Problem Two: Incorrect XML tags. I had planned ahead on writing up this quick explainer because this is a problem that I’ve run into a few times, however in the process of creating the metadata for this upload I actually ran into a metadata problem that actually needed fixing unintentionally. I managed to insert a “1” in the third opening <subject> tag without even realizing it. It took my intern and I about 20 minutes to catch this problem as I was using this as a sample to show her how to upload materials to the Internet Archive via FTP, and she was the one who caught it (Thanks Noelle!). Double check your tags to ensure that spelling is correct and no additional characters have been introduced.

If you’ve done the above, and avoided any other problems, then you should see the following and can rest easy knowing you’ve successfully contributed one more item to the cultural record.

Fixing Large-Size/Low PPI Images for CONTENTdm Upload

Context: I am a digitization librarian working in the Local History and Genealogy department of a public library. We use CONTENTdm for our public access repository through Ohio Memory (a joint collaboration of the Ohio History Connection and the State Library of Ohio). I use the CONTENTdm Project Client to upload materials to our collections in Ohio Memory. I ran into an issue recently when I was uploading yearbooks to CONTENTdm where my 10,000 page monthly OCR license was being eaten up over the course of uploading ten items. The total number of images we were looking at here was probably no more than 2,500 and all of the images should have been small enough that they easily fit inside the image constraints in the ABBYY engine being used. Instead of using 25% of my license on the upload, it would use 100% of the license 4 or 5 books in (I upload yearbooks in batches of one decade at a time).

The first time this occurred, I simply pushed through the upload process, leaving the 5 or 6 books without an OCR transcription and went back and added in the transcript the next month after my license reset. The next time a decade’s worth of books was ready for ingest, I started checking what was going on with the individual files to see what the problem was. The issue became readily apparent in Adobe Bridge and all the metadata it exposes; in this case showing the original JPEG file:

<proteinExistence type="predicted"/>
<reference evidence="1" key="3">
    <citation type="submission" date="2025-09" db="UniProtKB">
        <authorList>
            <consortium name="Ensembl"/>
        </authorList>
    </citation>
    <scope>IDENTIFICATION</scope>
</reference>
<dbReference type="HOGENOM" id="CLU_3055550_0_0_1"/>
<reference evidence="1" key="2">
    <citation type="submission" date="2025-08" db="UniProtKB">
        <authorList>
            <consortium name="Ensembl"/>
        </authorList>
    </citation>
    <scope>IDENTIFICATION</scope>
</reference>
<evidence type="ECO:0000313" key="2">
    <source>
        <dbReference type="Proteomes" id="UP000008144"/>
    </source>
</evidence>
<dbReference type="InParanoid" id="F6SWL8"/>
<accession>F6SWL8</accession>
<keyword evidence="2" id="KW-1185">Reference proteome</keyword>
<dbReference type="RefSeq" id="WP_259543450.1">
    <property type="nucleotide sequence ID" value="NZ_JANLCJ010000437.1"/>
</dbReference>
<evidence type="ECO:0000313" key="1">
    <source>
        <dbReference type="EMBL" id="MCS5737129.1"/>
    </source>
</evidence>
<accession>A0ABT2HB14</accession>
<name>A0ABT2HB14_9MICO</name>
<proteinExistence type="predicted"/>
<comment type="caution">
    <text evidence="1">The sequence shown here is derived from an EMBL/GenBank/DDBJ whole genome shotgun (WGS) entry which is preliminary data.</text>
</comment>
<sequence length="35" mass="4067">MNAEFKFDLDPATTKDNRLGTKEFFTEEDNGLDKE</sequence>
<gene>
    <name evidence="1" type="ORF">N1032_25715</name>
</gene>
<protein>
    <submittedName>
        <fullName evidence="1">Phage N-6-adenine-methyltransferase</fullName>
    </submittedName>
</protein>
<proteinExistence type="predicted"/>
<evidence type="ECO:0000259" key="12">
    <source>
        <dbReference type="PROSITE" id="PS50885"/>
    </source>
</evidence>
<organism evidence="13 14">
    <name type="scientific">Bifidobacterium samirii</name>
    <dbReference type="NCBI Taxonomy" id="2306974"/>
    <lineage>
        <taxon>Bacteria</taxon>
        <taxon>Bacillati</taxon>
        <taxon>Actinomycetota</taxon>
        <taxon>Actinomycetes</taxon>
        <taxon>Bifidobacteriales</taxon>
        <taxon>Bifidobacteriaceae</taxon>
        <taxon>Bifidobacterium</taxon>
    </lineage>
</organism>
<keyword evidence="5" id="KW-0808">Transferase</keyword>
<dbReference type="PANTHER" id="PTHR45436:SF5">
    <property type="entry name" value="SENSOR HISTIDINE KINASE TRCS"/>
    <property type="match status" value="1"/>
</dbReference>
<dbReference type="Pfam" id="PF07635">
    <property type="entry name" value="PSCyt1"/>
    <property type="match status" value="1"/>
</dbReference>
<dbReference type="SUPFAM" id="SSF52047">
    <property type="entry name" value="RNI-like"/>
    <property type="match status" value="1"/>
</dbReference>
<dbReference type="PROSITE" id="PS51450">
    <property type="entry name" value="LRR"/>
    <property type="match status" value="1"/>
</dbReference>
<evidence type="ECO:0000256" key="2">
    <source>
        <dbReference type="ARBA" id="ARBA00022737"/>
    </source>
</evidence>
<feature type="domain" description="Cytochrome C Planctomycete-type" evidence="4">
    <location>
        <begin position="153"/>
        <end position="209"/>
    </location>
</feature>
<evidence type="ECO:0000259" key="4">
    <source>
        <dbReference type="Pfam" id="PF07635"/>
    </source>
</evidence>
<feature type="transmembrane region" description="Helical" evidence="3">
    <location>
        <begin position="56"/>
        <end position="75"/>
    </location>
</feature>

JPEG Image Metadata in Adobe Bridge Showing 72 PPI

The images had the expected pixel dimensions of about 3000 pixels by 4200 pixels, but the resolution of the image was a mere 72 PPI. At that pixel density the image was a whopping 43.4″ by 59.4″, far larger than the maximum size allowed by the ABBYY fine reader. The CONTENTdm documentation lets you know that the OCR engine’s maximum size is A4, or 8.5″ by 11″; if you have an image larger than that, it simply uses a number of pages equal to how many pages of text the image is equivalent to at that resolution. At 72 PPI, A4 is a mere 595 by 842 pixels, which amounts to 27 pages of OCR license being eaten up on a single image using OCLC’s formula on their help page when your image is 3124 pixels by 4276 pixels at 72 PPI. That is a recipe for chewing up a 10,000 page OCR license very quickly.

The fix for this is luckily fairly straightforward. I was working with JPEG images generated by our KIRTAS Kabis IIIW in Photoshop. First I converted all the JPEGs to the our archival TIFF images both for long term preservation and to avoid the “JPEG Options” dialogue pop-up that appears in Photoshop. Once the TIFFs were created, I generated a simple batch action to process all the images using the “Image Size” menu in Photoshop. The key here is to simply change the resolution of the image without resampling it. If you try to upscale a 72 PPI image to 400 PPI and resample in the process, Photoshop will do it’s best to create a much more massive image that won’t help your situation at all.

Image Size menu configuration in Adobe Photoshop

The final result is a TIFF image with the exact same pixel dimensions as the original image, but now with the appropriate pixel density of 400 PPI and an image size in inches that easily fits inside A4, now no longer destroying my OCR license. The next step is to identify what is happening during the workflow of editing these images to convert them to 72 PPI to prevent this from happening to begin with. Big thanks to Glenn Fleishman’s article “How to set a higher dpi without changing an image’s resolution” at Macworld to understand what was happening here, definitely worth a read!

TIFF Image Metadata in Adobe Bridge Showing 400 PPI